Esme Ward, Director of Manchester Museum, travelled to India with an ICOM UK – British Council Travel Grant in October 2018. This is Esme’s report from her visit.
The original purpose of my visit was to create and consolidate a series of new relationships through a multi-site programme of research and mutual collaboration between Manchester Museum and potential strategic partners in India.
- To undertake additional research and scoping exercises of potential partnership opportunities.
- To harness mutually beneficial, international collaborations to inspire a series of co-commissioned exhibitions, performances, critical dialogues and professional development activities.
- To facilitate my own personal development and leadership of Manchester Museum, with a particular focus on its future engagement with South Asia.
- To realise at least three, long-term strategic partnerships, and formalise the basis for future collaboration.
In Bangalore, my focus was two-fold. On the one hand to connect with new and emerging museums – MAP (Museum of Art and Photography) and Indian Music Experience Museum. I also met with the ReReeti Foundation, which is leading thinking and practice in museum engagement across India.
The other focus of my visit to Bangalore was to engage with the ecology of arts-education-tech charities, start-ups and studio spaces to understand more about grassroots community based work and develop potential collaborations for Our Shared Cultural Heritage youth programme (exchange) and the wider South Asia Gallery development. A critical success factor was the support of Archana Prasad, JAAGA, who convened networks and facilitated introductions.
In Amritsar, my visit was focused on visiting the Partition Museum and exploring whether the Jallianwala Bagh exhibition (currently on display) might travel to Manchester, including a visit to the site (Bagh). I had already met with Lady Kishwar Desai from TAACHT (The Arts and Cultural Heritage Trust) to find out more about the approach and development of the museum and we had started to identify opportunities for collaboration.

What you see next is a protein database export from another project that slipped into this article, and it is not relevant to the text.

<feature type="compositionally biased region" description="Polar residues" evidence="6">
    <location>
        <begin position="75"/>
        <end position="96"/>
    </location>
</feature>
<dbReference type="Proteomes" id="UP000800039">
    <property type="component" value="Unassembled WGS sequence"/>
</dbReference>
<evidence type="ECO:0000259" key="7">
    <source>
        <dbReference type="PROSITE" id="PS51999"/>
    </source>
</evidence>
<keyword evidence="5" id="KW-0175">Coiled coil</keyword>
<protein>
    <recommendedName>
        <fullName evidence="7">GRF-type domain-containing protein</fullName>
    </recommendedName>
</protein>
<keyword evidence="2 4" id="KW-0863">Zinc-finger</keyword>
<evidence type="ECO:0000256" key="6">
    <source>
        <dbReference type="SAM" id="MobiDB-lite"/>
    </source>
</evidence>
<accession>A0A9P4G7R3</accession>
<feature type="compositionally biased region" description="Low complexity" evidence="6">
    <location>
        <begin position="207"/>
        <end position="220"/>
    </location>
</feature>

In Delhi, for a much shorter time, I visited the Crafts Museum and met with colleagues from the Partition Museum and academe, connected to the Partition Museum. I also undertook a day-long visit to the Taj Mahal and Agra.
It was a hugely enjoyable, varied, tiring and energising visit. It was my first time in India, though not of travelling and working internationally. I had significant support in developing my itinerary (not least my PA) and this was critical in ensuring I made the most of the time available. One key success was how, during my time in Bangalore, I had the opportunity to engage with so many cultural leaders and organisations. Archana Prasad, who I had met during my Clore Fellowship, helped develop my programme and convened her networks in a series of informal dinners and visits. This made a huge difference and I met and visited far more people than I would have otherwise. Archana and I had skyped several times in the preceding months, I trialled DARA chatbot to explore collaborations and discussed who I was most interested in meeting and identified the most innovative and relevant work. I am hugely grateful for her generosity, insight and support. After nearly a week in Bangalore, I felt that I was starting to understand some of the key challenges and realities of working there.
One of the challenges of visiting the Partition Museum in Amritsar was that core staff were not based there (I met them later in Delhi). I did meet with the museum manager, but our discussion focused more on visitor feedback and the operational practicalities of running the museum (which was fascinating), rather than collections or strategic partnership. I picked up this conversation in Delhi.